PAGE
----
The reason behind deaths not being registered seems to stem from confusion on the part of the responsible bodies. The law was quite concise. A body could not be buried without a Death Certificate. In most cases the Certificate was required before burial could take place. It would seem that the few exceptions that allowed burial before securing a Death Certificate were the root cause of the problems.
In some cases it was impractical to secure a certificate before burial and the rules made provision for this to happen. Incidentally the rules also clearly stated the party responsible for informing the local agent of the Deputy Registrar of a death.
The recording of Deaths in South Australia was and is regulated by Acts of Parliament.
The first Act, 13 of 1842 established Civil Registration in South Australia from 1 Jul 1842. This Act required burial to occur only on presentation of a Death Certificate or Burial Order as the result of an Inquest. The Act also instructed that the coroner must inform the Deputy Registrar who was then required to make the appropriate entry. Clearly this was not working well as the Government Gazette of 11 Jul 1850 p418 suggests that coroners were not following the Act in a published reminder of their responsibility.
The second act repealed the first. Act 3 of 1855/6 maintained the above requirements plus placed the onus on cemetery proprietors to forward quarterly returns of burials to the Principal Registrar presumably to allow him to compare the deaths notified with the burials performed. If any Principal Registrar ever did make the comparison, there is no evidence that they addressed the obvious anomalies.
Although never stated, it is clear from an examination of returns published in the Government Gazette, that many local coroners made a determination to issue a Burial Order without the need to conduct an Inquest and yet it was intended that Burial Orders were only to be issued as a consequence of an Inquest. It would seem that the coroners were being rather more practical than the legislation allowed. Unfortunately, they often did not follow up the requirement to notify the Deputy Registrar. Perhaps they mistakenly thought that the Burial Order in itself was a notification.
While the system of Death Certificates and Burial Orders was designed to account for all deaths, the size of the colony and remote deaths made the system quite difficult to administer. Clearly it was quite indecent to leave a body unburied in the heat of summer while waiting for the arrival of someone with the appropriate authority to authorise the burial. There are examples in the records of police being notified of a remote death by letter from a pastoralist. There are also examples of police attending a remote burial and requiring an exhumation to certify the death. Many wandering men lay where they died for many years before being discovered.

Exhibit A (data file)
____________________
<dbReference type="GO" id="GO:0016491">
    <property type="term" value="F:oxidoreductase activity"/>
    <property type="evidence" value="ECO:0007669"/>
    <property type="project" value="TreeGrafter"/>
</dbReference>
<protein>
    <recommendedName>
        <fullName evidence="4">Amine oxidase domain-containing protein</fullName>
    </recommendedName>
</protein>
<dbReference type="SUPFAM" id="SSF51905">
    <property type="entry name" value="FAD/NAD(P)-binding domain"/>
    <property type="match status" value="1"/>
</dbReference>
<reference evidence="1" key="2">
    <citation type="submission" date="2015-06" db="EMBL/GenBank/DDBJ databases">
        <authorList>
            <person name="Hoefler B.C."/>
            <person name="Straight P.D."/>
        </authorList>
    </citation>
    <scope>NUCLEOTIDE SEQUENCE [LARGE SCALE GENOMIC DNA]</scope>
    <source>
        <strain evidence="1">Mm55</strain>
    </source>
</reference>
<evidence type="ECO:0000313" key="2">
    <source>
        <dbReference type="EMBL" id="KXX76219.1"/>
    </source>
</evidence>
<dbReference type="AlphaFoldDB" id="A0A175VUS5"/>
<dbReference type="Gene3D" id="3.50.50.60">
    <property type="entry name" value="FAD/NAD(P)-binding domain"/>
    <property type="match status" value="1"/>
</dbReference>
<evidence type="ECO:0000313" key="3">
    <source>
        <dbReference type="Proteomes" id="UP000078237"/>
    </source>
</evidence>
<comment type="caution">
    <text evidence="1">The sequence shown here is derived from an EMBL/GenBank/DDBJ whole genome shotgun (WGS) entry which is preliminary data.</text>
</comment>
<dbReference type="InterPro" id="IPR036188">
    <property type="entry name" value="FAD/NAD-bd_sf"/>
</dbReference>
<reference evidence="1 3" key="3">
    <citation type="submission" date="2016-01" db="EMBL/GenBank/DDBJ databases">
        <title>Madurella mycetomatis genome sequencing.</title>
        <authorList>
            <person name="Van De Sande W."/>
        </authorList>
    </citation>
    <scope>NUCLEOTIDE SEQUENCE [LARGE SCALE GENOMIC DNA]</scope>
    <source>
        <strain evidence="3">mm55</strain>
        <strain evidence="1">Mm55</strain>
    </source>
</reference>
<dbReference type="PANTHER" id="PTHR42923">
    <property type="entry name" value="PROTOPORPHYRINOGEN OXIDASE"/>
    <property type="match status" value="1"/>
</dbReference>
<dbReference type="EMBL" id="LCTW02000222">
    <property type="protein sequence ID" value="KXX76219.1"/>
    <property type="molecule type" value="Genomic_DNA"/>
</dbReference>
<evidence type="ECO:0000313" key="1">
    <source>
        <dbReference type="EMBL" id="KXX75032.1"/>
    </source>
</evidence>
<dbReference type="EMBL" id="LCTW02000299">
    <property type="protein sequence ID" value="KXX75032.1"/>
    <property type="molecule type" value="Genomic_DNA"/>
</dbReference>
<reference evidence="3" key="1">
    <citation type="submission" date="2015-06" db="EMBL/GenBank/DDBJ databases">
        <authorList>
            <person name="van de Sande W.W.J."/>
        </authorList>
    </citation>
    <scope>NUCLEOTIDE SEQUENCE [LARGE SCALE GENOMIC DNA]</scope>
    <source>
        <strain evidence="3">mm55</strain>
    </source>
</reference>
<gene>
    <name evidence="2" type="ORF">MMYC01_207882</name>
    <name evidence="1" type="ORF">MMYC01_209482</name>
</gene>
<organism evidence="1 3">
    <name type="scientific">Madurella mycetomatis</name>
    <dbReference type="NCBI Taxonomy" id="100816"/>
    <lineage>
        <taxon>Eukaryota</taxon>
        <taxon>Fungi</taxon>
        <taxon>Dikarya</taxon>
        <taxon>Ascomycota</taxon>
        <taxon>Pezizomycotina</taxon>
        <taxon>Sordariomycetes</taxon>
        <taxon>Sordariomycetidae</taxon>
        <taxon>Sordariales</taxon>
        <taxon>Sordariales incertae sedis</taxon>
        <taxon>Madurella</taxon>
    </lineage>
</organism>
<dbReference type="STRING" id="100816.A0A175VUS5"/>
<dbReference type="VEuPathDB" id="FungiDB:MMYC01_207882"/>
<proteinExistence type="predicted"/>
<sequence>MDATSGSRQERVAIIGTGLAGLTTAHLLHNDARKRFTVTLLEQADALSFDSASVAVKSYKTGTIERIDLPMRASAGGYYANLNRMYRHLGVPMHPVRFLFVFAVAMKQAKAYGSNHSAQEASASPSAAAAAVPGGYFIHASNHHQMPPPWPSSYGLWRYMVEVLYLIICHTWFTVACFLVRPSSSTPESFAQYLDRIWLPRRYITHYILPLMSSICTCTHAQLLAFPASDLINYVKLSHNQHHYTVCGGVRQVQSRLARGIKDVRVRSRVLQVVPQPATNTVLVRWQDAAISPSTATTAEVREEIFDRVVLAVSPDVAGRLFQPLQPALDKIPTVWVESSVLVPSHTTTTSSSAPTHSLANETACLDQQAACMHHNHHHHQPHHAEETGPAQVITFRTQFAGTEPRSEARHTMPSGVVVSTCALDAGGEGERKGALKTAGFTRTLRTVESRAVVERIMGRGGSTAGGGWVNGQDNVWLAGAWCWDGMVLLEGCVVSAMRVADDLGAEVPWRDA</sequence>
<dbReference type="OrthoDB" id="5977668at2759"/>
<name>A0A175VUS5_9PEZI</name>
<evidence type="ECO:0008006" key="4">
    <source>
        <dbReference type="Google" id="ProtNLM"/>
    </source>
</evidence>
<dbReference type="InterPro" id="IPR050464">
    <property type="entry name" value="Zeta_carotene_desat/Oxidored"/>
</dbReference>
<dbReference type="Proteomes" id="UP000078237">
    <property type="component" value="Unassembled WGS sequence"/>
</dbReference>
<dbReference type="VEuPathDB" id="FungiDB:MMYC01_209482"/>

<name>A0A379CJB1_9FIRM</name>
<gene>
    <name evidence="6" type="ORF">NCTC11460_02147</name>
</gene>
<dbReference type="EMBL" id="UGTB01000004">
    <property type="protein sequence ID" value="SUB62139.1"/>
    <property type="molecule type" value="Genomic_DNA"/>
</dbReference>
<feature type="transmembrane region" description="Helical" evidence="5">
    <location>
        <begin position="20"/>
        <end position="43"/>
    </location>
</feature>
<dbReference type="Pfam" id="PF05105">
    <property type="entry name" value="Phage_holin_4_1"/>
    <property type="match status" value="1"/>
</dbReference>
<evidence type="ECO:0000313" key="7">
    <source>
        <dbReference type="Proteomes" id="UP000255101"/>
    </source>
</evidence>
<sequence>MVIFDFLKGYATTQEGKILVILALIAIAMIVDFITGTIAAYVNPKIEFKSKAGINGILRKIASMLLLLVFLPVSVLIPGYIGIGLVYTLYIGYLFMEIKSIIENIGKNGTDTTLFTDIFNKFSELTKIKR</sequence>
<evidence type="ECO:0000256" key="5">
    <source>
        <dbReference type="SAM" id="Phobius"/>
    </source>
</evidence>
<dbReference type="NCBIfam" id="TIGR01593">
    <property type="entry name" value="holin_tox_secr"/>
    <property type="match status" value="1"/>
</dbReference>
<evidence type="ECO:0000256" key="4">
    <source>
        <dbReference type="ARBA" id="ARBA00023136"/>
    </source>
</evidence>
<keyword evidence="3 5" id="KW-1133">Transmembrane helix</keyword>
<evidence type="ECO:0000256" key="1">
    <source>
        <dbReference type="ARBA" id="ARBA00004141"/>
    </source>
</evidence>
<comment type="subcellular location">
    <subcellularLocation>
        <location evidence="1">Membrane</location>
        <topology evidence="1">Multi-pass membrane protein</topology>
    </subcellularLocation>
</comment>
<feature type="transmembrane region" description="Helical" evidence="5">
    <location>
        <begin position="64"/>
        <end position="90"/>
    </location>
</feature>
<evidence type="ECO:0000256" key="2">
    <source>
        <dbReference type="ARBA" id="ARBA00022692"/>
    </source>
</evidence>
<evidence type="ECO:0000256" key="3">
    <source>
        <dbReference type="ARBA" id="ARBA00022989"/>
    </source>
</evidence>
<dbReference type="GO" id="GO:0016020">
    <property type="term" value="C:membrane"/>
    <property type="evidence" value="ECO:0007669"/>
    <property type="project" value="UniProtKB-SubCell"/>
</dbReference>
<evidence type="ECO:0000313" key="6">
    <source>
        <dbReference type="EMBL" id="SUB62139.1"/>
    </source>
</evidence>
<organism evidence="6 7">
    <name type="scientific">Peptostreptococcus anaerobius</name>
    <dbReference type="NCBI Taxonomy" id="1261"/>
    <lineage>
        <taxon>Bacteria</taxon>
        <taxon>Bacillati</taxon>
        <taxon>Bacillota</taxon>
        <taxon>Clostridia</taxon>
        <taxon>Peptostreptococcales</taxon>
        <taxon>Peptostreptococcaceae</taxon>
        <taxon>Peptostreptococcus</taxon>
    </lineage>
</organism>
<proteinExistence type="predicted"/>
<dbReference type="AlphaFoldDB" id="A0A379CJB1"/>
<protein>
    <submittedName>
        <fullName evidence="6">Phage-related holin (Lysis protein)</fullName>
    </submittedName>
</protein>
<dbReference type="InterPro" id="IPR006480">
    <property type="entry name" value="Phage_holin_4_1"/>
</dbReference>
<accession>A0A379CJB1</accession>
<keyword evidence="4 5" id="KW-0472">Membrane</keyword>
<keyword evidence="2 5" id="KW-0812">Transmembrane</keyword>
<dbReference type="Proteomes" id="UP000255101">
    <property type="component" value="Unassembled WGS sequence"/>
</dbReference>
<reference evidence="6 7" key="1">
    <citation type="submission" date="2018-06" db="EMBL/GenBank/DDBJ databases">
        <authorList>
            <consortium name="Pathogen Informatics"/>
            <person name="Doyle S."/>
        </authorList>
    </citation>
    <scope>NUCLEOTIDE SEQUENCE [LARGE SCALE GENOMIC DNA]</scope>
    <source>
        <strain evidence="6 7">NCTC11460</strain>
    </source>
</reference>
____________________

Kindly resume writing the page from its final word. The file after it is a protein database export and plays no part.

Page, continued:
There is no rule of thumb to determine if a deceased person’s death was registered. There are examples of persons lost at sea having their deaths registered when their body was never recovered and others suffering the same fate not being registered. Likewise some skeletons found in the outback were registered and others not. Some accident victims, the subject of an Inquest were registered and others not.
The Act of 1874 recognised unsigned registrations as legal, thus allowing for notification to the Deputy Registrar or his agent by letter rather than attending in person. It also allowed the registration to be made in any district rather than the district in which the event occurred. This can be a potential headache for modern day researchers who have to broaden their search from this date forward as a result.
Just how many deaths were not registered is something of a mystery. About 200 000 deaths were registered in South Australia in the nineteenth century. I would be surprised if the unregistered ones amounted to even 1% of that total, but if one of them was the subject of your research, I am sure you would like to know the details.
It should be noted that a number of entries in the Government Gazette Mortuary Notices have completely different names entered than those subsequently found in GRO Death Indexes. Therefore it is possible that some entries in this listing may have been registered under a differing name. Please check any record carefully. A typical example of this problem can be found in the Government Gazette 24 Oct 1878 p1200 where a Charles Boyer English age 75 is listed as dying at Ral Ral on 7 June 1878 whereas in SA Deaths 1842 to 1915 the man is listed as Charles Boyce of Chowilla age 75 died 7 Jun 1878 Ral Ral SA (Bk 88 p214). Likewise, a Broomfield dying in 1879 is recorded in the Police Gazette as Brumfield and a person called Magraf is recorded as Warggraf in 1878.
Data provided by Graham Jaunay. www.jaunay.com